Like many of you, the team at SIU Medicine is doing its part to help slow the spread of COVID-19 and keep our community safe. With so much uncertainty and daily developing news about the global pandemic, it can be hard to know what steps to take to protect yourself and your family.
Informed patients tend to be healthier patients. That's why SIU Medicine physicians promote the use of research-based medicine and why we encourage people to stay educated about wellness topics that matter to them. With this in mind, we'd like to go over a few things about the COVID-19 disease we think are important to know: what its symptoms are and how to protect yourself (and your loved ones) from it.
Common Signs and Symptoms of COVID-19
COVID-19 is an infectious respiratory illness caused by a new type of coronavirus, or SARS-CoV-2. An outbreak of this illness, initially thought to be pneumonia, began in late December in 2019 in China, and has since spread around the world.
The virus spreads from person-to-person. People who are infected with the novel coronavirus have copies of the virus in the fluid inside their mouth and nose. Another person can become sick if they come in contact with this fluid either directly (such as by being coughed or sneezed on by an infected person) or indirectly (such as by touching an object that is contaminated with this fluid and then touching their face before washing their hands).
Once a person becomes infected with the virus that causes COVID-19, it usually takes about 2 to 14 days for signs and symptoms to start showing. Even during this time, the person can still spread the virus to other people. In fact, experts believe people may be the most contagious when they don't have symptoms.
According to the World Health Organization, the most commonly reported COVID-19 signs and symptoms include:
- Shortness of breath
- Loss of taste or smell
Some people with COVID-19 report other cold and flu-like symptoms, including chills, fatigue, muscle aches, runny nose, sore throat, and diarrhea. Symptoms are usually mild and slow to develop, and most people get better without the need for professional medical treatment.
However, some people who get COVID-19 can get very sick and may require hospitalization or even die, especially if they are older than 65, have underlying health conditions, or smoke. That's why it's so important to avoid getting the virus yourself even if you're healthy, because you could end up passing the virus on to someone else who may be more at risk for serious illness.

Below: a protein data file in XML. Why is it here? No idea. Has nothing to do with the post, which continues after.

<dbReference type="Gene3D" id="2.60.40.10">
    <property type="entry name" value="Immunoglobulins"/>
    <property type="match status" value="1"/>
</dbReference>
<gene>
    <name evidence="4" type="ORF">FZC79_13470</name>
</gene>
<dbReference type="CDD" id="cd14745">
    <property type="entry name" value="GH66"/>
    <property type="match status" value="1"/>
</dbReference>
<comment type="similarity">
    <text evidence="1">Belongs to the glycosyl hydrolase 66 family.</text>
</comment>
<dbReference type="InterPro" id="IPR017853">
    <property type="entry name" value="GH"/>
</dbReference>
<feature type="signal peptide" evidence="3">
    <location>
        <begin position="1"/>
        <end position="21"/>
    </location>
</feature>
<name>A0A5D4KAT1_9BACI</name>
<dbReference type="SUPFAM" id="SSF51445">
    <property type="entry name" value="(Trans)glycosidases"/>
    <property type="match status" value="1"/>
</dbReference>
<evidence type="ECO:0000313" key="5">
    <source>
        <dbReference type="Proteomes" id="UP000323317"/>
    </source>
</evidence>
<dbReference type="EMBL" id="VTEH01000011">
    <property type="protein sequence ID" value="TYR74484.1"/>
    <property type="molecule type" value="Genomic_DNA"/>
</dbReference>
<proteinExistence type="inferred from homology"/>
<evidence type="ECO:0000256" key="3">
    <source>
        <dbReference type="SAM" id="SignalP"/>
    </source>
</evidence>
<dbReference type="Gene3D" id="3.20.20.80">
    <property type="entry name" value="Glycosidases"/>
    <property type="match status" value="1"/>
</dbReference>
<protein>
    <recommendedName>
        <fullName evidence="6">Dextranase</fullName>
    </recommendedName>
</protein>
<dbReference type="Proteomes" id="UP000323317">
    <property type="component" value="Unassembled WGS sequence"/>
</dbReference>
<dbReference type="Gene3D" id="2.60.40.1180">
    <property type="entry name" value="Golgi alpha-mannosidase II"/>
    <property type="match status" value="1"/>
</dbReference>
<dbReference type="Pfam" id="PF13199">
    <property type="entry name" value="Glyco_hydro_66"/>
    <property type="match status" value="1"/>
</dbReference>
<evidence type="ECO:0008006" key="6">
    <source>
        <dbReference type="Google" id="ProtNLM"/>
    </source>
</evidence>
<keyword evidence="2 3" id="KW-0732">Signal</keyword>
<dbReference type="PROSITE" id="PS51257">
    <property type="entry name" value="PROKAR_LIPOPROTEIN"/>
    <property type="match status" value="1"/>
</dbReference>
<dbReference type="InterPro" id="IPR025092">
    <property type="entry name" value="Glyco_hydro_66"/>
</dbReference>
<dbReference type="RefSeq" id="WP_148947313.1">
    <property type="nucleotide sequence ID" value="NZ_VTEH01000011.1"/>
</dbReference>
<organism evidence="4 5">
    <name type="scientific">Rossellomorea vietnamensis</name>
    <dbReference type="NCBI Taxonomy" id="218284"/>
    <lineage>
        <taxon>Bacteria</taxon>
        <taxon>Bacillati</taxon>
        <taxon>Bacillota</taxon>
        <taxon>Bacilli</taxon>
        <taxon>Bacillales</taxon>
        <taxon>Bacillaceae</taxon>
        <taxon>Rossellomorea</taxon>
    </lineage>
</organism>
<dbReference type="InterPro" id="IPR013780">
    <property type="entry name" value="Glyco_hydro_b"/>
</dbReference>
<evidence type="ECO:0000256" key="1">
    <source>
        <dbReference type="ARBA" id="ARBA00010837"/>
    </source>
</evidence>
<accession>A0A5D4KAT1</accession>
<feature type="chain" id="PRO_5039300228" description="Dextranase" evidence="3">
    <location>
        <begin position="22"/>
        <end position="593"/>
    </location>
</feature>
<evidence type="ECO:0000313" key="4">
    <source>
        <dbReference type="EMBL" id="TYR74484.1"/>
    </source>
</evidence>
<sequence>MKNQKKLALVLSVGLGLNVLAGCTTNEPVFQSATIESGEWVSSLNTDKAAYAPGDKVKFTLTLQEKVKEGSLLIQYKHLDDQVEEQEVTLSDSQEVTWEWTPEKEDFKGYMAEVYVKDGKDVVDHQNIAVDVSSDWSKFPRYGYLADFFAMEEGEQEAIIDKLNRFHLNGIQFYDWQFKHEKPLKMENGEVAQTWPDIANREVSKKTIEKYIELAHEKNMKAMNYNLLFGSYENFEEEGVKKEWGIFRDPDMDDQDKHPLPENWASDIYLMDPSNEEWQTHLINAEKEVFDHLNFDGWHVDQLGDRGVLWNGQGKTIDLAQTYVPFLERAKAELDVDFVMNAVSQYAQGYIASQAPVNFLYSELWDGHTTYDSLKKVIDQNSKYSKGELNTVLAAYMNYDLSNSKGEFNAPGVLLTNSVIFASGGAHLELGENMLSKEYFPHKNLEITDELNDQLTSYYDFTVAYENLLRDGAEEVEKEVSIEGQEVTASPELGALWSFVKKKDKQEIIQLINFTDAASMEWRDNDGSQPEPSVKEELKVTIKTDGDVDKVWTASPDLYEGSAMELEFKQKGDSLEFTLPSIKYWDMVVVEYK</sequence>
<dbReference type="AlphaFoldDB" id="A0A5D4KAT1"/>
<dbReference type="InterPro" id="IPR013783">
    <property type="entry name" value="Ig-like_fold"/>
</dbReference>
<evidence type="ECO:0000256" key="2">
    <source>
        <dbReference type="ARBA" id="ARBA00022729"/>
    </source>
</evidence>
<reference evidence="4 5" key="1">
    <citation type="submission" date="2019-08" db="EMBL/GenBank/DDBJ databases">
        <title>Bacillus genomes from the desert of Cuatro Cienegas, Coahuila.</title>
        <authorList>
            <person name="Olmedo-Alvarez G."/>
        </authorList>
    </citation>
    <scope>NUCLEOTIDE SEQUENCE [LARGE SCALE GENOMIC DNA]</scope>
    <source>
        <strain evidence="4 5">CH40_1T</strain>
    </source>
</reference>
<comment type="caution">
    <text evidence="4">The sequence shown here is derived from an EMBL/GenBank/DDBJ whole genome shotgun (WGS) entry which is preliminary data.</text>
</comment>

How to Protect Yourself and Your Loved Ones from COVID-19
SIU Medicine physicians stand with the WHO and Centers for Disease Control and Prevention (CDC), and recommend the following ways to keep your family and community safe and reduce the risk of COVID-19:
- Keep your hands clean. Wash for at least 20 seconds with soap and water regularly and always before eating, after arriving home from essential business, after blowing your nose, coughing or sneezing, after going to the bathroom, after caring for someone who is sick, and whenever your hands are visibly soiled. Soap and water is best, but you can use an alcohol-based hand sanitizer if you’re not near a sink.
- Regularly clean and disinfect frequently touched surfaces in your home.
- Cover coughs and sneezes with a tissue, then throw the tissue away immediately. If you don't have a tissue, cough or sneeze into your elbow.
- Avoid touching your face, particularly your nose, mouth and eyes.
- Stay home when you are sick, and avoid close contact with people who are sick.
- Take good care of your health to boost your immunity and reduce your chances of getting sick. You can do this by eating a healthy diet, getting enough sleep and exercise, managing your stress, and staying in touch with your medical provider. Consider scheduling a virtual care appointment with your SIU Medicine doctor.
- If you are caring for a loved one in your home who is sick, try to give them their own room and bathroom, and do not share items with them (e.g., linens or dinnerware). Wear a mask when caring for them, and if possible have them wear a mask, too, especially if you need to take them somewhere for medical treatment.
- If you believe you are showing signs or symptoms of COVID-19, call your medical provider or local public health department. They will let you know what to do.
- The CDC now advises everyone to wear homemade masks when they go out in public to reduce the spread of the novel coronavirus. Please do not buy surgical masks or N95 respirators—we need to reserve the supply for medical providers who are caring for hospitalized patients.
Interested in learning more about COVID-19?
The COVID-19 pandemic is an ongoing global event. We know you may have questions—and we know those questions may change every day. SIU Medicine is sharing the latest information on social media on its Facebook and Instagram accounts.